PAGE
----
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Saving private reputation at the expense of others

STEVEN Spielberg has a world-wide reputation as being one of the greatest film directors of modern times, bringing us Jaws, ET, Jurassic Park, Schindler’s List and Saving Private Ryan, among others.


The latter film explored the futile mission of eight men risking their lives in hostile enemy territory during the Second World War to save one man because that man’s mother had lost three other sons. To add to the problem, the young private in question did not want to return. For the generals and politicians who ordered the mission, they were more concerned about saving their private reputation than Private Ryan.

In a similar vein, there is a real danger, when it comes to school sport, that the authorities and coaches can be more concerned about their school’s (and therefore their own) reputation than about the individual child and the country.

Schools must be on their guard to ensure that they do not use their pupils to promote their own reputation, for in so “using” the pupils they might be in danger of “abusing” them. Coaches that arrange extra practices in the week building up to a big derby match are perhaps simply doing it because they want to preserve their unbeaten run or their mastery over their great rival. They require extra sports practices so that they can say how good they are as a coach or school — nothing is said about the pupils or how this will help sport develop in the country. It may not be for the child’s pleasure or in the best interests of the child. Just as Private Ryan was not interested in returning home with his “rescuers”, so many of our pupils may not be so keen to have the extra practices. Schools announce with great pride their results, but only to enhance and to save their private reputation.

In a similar way, there is a danger that parents can be more concerned about their own reputation than about their child or their country. How many parents who push their child to represent the country at an age group level will go and watch the national team of that sport?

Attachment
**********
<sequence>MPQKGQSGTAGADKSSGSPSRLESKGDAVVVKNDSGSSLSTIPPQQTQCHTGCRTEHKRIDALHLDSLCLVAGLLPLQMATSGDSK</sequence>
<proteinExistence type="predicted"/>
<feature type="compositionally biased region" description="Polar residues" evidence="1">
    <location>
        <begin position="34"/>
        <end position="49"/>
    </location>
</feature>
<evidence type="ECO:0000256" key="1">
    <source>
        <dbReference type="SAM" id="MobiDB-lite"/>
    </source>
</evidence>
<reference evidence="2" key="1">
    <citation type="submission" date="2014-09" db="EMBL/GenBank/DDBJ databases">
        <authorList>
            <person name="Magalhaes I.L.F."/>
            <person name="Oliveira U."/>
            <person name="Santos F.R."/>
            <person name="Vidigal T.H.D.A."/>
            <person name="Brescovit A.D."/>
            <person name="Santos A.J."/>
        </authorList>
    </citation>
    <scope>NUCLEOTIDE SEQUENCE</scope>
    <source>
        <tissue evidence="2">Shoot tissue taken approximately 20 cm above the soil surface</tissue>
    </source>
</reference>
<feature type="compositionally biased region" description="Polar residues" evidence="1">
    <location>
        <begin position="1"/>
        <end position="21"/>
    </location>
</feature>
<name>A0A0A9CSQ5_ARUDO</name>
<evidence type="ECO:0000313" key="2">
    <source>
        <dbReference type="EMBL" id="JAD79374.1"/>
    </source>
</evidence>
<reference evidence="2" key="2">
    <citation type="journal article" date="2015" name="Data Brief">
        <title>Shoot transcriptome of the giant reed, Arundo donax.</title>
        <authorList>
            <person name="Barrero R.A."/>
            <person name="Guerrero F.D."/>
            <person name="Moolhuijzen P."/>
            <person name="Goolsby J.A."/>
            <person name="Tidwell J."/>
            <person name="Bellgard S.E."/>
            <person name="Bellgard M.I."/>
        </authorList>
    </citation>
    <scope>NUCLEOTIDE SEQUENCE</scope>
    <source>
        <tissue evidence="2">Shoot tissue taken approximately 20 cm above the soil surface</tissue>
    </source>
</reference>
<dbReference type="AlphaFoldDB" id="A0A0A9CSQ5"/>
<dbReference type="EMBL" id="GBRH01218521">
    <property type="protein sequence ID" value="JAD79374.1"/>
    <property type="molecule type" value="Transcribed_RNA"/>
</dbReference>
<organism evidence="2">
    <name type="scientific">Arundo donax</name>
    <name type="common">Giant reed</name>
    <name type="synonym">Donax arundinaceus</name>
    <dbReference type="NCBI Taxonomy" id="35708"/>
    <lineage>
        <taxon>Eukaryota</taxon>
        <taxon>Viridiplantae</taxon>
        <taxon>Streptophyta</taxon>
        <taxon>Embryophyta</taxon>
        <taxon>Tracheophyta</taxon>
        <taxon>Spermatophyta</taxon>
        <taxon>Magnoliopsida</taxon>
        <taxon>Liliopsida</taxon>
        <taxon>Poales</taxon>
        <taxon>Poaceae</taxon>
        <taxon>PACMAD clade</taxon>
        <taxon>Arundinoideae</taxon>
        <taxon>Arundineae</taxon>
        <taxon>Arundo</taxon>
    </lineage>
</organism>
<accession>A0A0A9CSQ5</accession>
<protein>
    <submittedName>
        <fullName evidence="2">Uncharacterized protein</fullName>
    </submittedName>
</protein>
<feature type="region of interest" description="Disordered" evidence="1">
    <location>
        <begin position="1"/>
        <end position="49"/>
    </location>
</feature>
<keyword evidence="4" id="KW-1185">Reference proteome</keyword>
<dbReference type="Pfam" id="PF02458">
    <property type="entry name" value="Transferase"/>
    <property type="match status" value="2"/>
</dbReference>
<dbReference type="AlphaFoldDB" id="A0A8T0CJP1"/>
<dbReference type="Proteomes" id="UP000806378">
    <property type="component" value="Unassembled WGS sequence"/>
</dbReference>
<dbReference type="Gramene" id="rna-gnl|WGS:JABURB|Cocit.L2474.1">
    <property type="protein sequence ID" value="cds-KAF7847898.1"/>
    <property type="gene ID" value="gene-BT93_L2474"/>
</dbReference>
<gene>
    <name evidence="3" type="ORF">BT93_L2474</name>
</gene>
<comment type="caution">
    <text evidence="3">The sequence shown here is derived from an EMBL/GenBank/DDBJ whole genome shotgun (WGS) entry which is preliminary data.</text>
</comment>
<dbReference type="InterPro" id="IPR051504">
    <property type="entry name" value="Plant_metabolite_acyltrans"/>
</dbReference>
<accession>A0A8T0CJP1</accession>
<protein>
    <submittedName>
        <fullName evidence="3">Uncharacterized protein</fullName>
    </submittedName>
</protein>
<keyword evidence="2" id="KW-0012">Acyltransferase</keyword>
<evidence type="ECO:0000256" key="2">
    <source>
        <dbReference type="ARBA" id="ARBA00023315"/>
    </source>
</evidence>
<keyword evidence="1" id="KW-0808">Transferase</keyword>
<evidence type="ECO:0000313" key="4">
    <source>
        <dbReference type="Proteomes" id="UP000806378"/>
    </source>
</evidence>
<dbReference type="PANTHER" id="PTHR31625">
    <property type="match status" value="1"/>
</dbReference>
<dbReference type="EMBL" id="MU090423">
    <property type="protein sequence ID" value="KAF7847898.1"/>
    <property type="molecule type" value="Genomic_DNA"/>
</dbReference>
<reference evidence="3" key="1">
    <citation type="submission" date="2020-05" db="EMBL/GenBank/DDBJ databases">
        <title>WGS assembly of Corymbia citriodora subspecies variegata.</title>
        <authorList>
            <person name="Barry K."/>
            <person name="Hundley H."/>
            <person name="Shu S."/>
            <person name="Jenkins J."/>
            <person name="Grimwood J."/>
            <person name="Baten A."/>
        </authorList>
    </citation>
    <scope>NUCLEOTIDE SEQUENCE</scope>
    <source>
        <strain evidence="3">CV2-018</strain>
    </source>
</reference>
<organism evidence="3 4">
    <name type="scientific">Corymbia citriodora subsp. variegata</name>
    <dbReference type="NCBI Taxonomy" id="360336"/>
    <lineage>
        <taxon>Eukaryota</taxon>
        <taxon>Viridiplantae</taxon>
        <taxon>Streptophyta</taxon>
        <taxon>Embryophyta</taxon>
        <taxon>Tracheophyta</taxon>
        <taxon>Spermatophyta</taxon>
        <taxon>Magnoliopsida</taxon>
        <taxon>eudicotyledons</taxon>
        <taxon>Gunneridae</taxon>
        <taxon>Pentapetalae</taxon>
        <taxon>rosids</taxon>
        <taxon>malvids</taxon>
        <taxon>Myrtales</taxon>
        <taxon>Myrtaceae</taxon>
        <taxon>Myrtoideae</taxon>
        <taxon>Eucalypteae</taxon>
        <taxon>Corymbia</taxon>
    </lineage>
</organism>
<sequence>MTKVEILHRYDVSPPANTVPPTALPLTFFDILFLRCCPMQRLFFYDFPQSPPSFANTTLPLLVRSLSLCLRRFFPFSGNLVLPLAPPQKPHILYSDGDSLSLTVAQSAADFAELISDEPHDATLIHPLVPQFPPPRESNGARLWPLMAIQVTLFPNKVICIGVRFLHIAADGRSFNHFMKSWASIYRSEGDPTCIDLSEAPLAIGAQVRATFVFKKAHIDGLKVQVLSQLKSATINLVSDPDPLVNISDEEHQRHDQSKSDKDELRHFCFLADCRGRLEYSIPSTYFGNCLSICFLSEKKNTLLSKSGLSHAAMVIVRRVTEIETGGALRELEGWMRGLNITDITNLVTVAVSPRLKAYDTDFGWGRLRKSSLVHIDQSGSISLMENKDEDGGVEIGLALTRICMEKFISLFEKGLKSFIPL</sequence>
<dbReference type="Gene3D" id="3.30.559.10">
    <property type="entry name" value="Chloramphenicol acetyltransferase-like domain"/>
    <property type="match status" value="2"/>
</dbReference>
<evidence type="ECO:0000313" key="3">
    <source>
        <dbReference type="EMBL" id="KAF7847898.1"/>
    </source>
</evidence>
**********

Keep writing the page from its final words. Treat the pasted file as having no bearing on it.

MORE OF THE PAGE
In the film, the dying Captain charges the reluctant returnee Ryan with two simple but strong words: “Earn it.” In a similar way, schools can all too easily transfer that same pressure on to their pupils by effectively challenging them to “earn” the reputation that the school has developed — the “unbeaten” record, the number of national players they have (though many of them may not have been developed by the school but were brought in on scholarships), the margin of victory. The sad fact is that we forget the truth of what John Wooden, the celebrated and highly successful college basketball coach, said: “Be more concerned with your character than your reputation, because your character is what you really are, while your reputation is merely what others think you are.” Instead of reputation, we should be promoting character; in other words, integrity, honour, values. All too often, though, we see our children as objects and statistics, not as characters or individuals.

Sadly, reputation gives a false perspective. The perspective we should have, which reputation distorts, is for all children. Schools, for the sake of their reputation, often only focus on the few, the talented, the first team. We should base our reputation on the right values, yet usually we focus only on success, instead of significance (are sports trophies more important than service trophies?), and on ability, not on effort. We should focus on the long term, on progress, not success, on development, not achievement. We should focus on the big picture, not the small detail.

In some ways, we are in a war in our schools when it comes to sport. We must not be so concerned with saving our private reputation (as a coach or as a school), but rather should fight the battle we are really called to fight.

The children’s minds, hearts and souls are at stake. It is for the future of our country that we fight on. If we are so concerned about rankings, we should remember the ranks in the army, where it is General Character and Major Principles who give the orders, not Private Reputation. Schools are not fighting or competing against each other, but cooperating with them, in an allied offensive.

Ultimately our school is not important — it is only a vehicle to take the children and the country forward. A school’s reputation should not matter; if we do the right things right, our reputation will look after itself. DL Moody said as much: “If I take care of my character, my reputation will take care of itself.”

l The writer, Tim Middleton, is a former international hockey player and headmaster, currently serving as the Executive Director of the Association of Trust Schools (ATS)]

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